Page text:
Looking for signs of a vigorous economy and a frame of reference for determining 2019 pay raises? You’ll find them in several major salary surveys (thousands of companies of all sizes across many industries) that have been conducted over the past few months.
Since 2010, the national unemployment rate has steadily declined from nearly 10 percent to near 4 percent, according to the Bureau of Labor Statistics. When unemployment is low, historically, salary adjustments have been strong, beating increases in the cost of living.
Projected Merit Compensation Changes
Several major studies are in agreement as to where 2019 salaries are heading. According to the WorldatWork 2018-2019 Salary Budget Survey: Top-Level Results, U.S. salary budgets are projected to rise by an average of 3.2 percent this year, up from an actual year-over-year increase of 3.1 percent for 2018. This would represent the highest increase since the 2008 recession, but the minor uptick isn’t too impressive, considering tax reform changes that have gone into effect this year, along with rising inflation of 1.6 percent and the tight labor market. In fact, fewer than 5 percent of U.S. organizations plan to pass tax savings on to employees via salary increases. On the positive side, however, 2018 was the first time in four years that the national average salary budget increase was higher than 3 percent and it appears we will sustain that level in 2019.
As for distribution of merit-based pay increases, the survey projects 4.1 percent increases for high performers, 2.8 percent increases for middle performers, and 0.6 percent for low performers. The Willis Towers Watson General Industry Salary Budget Survey had similar projections, with 4.6 percent increases for high performers and 2.7 percent increases for average performers.
Aon’s 2018 U.S. Salary Increase Survey concurs with WorldatWork, projecting base pay budgets to increase to 3.1 percent in 2019, and Mercer’s 2018/2019 US Compensation Planning Survey, similarly forecasts that merit salary increase budgets of 2.9 percent in 2019, after remaining steady at 2.8 percent from 2017-2018.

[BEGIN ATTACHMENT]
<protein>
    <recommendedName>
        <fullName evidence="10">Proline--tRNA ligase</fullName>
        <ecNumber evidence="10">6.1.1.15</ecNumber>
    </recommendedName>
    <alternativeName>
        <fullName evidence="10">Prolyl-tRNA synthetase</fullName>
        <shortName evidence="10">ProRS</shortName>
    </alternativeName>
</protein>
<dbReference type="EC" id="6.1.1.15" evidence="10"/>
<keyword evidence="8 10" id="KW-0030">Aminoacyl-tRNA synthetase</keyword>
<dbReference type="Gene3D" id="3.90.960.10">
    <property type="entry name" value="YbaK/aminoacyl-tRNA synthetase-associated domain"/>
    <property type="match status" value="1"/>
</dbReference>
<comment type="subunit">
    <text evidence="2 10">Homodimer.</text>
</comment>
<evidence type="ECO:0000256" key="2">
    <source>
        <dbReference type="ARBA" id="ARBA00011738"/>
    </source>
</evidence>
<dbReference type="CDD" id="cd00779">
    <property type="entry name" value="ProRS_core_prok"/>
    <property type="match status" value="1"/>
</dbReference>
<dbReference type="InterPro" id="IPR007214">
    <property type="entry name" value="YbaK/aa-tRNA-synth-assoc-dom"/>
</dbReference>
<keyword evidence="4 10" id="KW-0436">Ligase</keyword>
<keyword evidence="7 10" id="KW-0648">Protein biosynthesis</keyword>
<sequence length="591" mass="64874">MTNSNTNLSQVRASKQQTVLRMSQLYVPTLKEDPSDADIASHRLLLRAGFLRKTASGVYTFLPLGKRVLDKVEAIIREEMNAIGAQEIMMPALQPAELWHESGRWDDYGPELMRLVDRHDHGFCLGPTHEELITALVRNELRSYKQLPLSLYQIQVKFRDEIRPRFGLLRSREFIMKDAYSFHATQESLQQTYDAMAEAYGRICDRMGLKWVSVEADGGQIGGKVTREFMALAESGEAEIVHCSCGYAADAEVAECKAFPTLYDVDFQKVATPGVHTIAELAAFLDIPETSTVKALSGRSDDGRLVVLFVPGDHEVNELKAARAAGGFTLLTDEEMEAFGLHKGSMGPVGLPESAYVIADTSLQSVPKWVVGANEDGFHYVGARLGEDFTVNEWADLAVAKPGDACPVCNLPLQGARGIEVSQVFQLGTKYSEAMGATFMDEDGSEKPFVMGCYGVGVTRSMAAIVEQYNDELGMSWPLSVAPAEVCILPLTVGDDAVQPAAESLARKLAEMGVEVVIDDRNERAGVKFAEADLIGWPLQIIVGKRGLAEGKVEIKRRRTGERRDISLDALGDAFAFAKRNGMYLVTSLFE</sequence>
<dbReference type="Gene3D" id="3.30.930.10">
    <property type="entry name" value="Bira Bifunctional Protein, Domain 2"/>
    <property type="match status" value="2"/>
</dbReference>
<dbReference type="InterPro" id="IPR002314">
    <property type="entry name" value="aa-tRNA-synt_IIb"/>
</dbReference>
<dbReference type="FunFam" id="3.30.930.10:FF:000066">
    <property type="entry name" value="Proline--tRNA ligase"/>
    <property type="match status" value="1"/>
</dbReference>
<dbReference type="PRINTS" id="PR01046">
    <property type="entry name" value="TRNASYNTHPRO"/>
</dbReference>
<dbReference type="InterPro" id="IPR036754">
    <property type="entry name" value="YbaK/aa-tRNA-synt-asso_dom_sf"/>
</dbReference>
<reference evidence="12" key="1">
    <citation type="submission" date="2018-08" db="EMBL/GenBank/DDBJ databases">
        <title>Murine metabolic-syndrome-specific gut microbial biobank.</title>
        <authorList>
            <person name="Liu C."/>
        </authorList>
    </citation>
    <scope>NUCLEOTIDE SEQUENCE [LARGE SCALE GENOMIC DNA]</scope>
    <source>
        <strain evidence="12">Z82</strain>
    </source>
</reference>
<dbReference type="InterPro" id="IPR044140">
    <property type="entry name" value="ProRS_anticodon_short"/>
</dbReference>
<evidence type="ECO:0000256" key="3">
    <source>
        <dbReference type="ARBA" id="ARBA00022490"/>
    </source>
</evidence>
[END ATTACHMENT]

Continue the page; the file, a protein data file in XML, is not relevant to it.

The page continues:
Unpredictability in Variable Pay
Aon’s projections come with a significant caveat: Variable compensation, including incentives, signing bonuses, and awards, is expected to drop to 12.1 percent. This would be the largest drop since 2010. The net result would bring the total compensation percentage of company budgets down from 15.5 percent in 2018 to 15.2 percent in 2019. Willis Towers Watson is more optimistic in this regard, projecting average variable pay increases for nonexempt salaried employees (from 6.6 percent to 7.1 percent as a percentage of base salaries). Exempt nonmanagement and nonexempt hourly workers project to hold steady from 2018 levels.
What Matters to Workers?
For employers, investing in merit increases is worthwhile when their employees are satisfied with their compensation. Indeed conducted a survey to learn about how workers feel about their salaries, and found some discomfort. Only 18 percent of workers say their life is comfortable at their current salary level and 61 percent say they would need at least $6,000 more to live comfortably.
Interestingly, Indeed found differences between men and women with regard to asking for raises, and this corroborates the KPMG study findings detailed in our recent article, Women, Risk Aversion Could Be Hurting Your Career. Half of the women Indeed surveyed say they plan to ask for more money, compared to 56 percent of men, and men are planning on asking for higher raises. Of the women looking for a raise, 57 percent plan to ask for a raise of 5 percent or less, while 49 percent of men will be requesting a 6 to 10 percent raise.
Planning for Your Salary Discussions
Knowing the facts is paramount for employers heading into salary discussions. Understanding the national projected merit pay increases, distribution by performance level, variable pay changes, and how workers generally feel about their incomes will go a long way in your preparations. The final piece of the puzzle will be a comparison of your pay structures to that of competitors, especially in the DFW area. If you would like to learn more about that, contact Imprimis Group at (972) 419-1700.